Jacksonville-based Winn-Dixie is recalling some of its ground beef products because they may be contaminated with the E. coli virus. The stores are removing packages of “Fresh 93% Lean Ground Beef” from its locations in Florida and the rest of the southeast. This recall falls on the heels of a bigger recall recently announced by the National Beef Company.
If you purchased a package of this type of ground beef from Winn-Dixie, throw it away or return it to the store for a full refund. To determine if the ground beef you bought is part of the recall, look for a UPC with the numbers 20167100000 or 24370700000. The meat was delivered to Winn-Dixie stores July 18 or after.
E. coli is a type of bacteria that lives in animal and human intestines. While most types are harmless, some strains can cause symptoms ranging from mild stomach issues to kidney failure and sometimes even death. Children are more likely to show symptoms of the virus than adults.
Products most susceptible to E. coli contamination include undercooked ground beef, unpasteurized milk and juice, raw fruits and vegetables and soft cheeses.
The E. coli virus can get into food during the harvesting or packaging process. Cross-contamination between people can also occur. According to the Centers for Disease Control, most E. Coli illnesses arise from eating undercooked, contaminated ground beef. When cooking ground beef, you can lower your risk by making sure it is well-done with no pink showing. Meat should be heated to at least 160 degrees.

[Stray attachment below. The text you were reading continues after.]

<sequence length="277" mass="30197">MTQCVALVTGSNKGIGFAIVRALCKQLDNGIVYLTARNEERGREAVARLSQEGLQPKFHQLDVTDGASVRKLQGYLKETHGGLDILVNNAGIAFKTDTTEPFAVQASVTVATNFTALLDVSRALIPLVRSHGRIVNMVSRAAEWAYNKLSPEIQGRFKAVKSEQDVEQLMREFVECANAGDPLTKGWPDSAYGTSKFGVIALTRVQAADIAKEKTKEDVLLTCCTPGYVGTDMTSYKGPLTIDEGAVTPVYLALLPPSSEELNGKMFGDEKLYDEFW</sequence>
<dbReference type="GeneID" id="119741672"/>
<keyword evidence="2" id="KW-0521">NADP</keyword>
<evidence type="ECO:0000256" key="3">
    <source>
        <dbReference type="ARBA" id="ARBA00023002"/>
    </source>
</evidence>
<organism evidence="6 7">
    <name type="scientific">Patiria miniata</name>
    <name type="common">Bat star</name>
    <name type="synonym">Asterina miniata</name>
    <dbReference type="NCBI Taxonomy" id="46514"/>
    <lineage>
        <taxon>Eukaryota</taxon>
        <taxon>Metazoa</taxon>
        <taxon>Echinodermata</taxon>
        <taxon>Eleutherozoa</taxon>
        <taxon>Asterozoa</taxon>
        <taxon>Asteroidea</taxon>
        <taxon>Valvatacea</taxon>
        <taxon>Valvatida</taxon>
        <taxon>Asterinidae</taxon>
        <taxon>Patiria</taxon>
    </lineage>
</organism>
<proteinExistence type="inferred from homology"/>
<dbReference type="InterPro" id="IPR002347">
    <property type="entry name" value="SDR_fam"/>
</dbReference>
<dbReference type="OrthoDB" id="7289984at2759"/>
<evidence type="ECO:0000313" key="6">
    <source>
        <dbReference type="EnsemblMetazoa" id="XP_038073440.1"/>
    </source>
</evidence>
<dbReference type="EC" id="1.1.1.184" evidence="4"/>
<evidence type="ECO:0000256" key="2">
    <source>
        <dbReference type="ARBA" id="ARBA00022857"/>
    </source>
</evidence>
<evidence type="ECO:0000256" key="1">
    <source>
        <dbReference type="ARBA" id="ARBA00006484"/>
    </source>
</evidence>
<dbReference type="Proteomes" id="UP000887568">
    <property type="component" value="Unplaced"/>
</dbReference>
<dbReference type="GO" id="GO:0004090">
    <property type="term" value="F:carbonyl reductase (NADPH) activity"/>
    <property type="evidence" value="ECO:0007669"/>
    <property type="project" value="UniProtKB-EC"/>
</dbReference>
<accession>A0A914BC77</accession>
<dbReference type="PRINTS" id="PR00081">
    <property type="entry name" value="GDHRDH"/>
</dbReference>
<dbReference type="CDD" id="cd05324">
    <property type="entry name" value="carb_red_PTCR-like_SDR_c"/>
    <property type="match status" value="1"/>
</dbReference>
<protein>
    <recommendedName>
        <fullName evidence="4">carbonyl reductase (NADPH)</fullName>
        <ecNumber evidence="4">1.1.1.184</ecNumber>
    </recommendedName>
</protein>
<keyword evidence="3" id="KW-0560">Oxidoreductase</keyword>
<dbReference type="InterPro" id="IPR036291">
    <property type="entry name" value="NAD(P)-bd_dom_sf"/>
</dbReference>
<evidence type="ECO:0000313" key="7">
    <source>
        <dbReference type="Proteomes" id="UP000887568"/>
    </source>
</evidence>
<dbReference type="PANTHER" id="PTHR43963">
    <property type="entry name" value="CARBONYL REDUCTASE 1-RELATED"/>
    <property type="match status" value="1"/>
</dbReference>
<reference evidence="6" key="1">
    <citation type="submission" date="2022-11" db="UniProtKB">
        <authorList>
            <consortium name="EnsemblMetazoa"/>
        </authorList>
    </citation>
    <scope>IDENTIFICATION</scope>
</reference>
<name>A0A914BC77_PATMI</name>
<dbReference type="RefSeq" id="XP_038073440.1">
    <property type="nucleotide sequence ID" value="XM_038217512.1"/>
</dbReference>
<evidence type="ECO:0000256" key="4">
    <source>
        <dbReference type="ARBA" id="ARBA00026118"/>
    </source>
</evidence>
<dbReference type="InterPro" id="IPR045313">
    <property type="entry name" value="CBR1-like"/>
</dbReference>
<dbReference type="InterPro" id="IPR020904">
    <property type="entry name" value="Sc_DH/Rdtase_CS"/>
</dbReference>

Product recalls are fairly common, according to the Food and Drug Administration. Last year, consumers were alerted of nearly 2,500 recalls, equating to 6.5 each day. This included food, pharmaceuticals, medical devices and other consumer products, a 14 percent increase compared to the previous year. The increase in recalls may be due to more regulation, improved testing procedures, and the widespread use of social media to alert consumers. Recently, The U.S. Agriculture Department’s Food Safety and Inspection Service launched a Twitter feed to notify consumers about recalls in their state.
You can also get information about food recalls through the Food and Drug Administration’s website. The site also lists recalls for drugs, medical devices, vaccines, cosmetics and animal and veterinary products to name a few. The site can even provide you with alerts of new product recalls through a new mobile phone app.
Manufacturers, distributors, retailers and suppliers can be held liable if their products harm a consumer. Product liability law protects consumers if a company acts negligently in its safety processes or fails to warn people about the dangers associated with a product.
Written by Elizabeth Allen Continue reading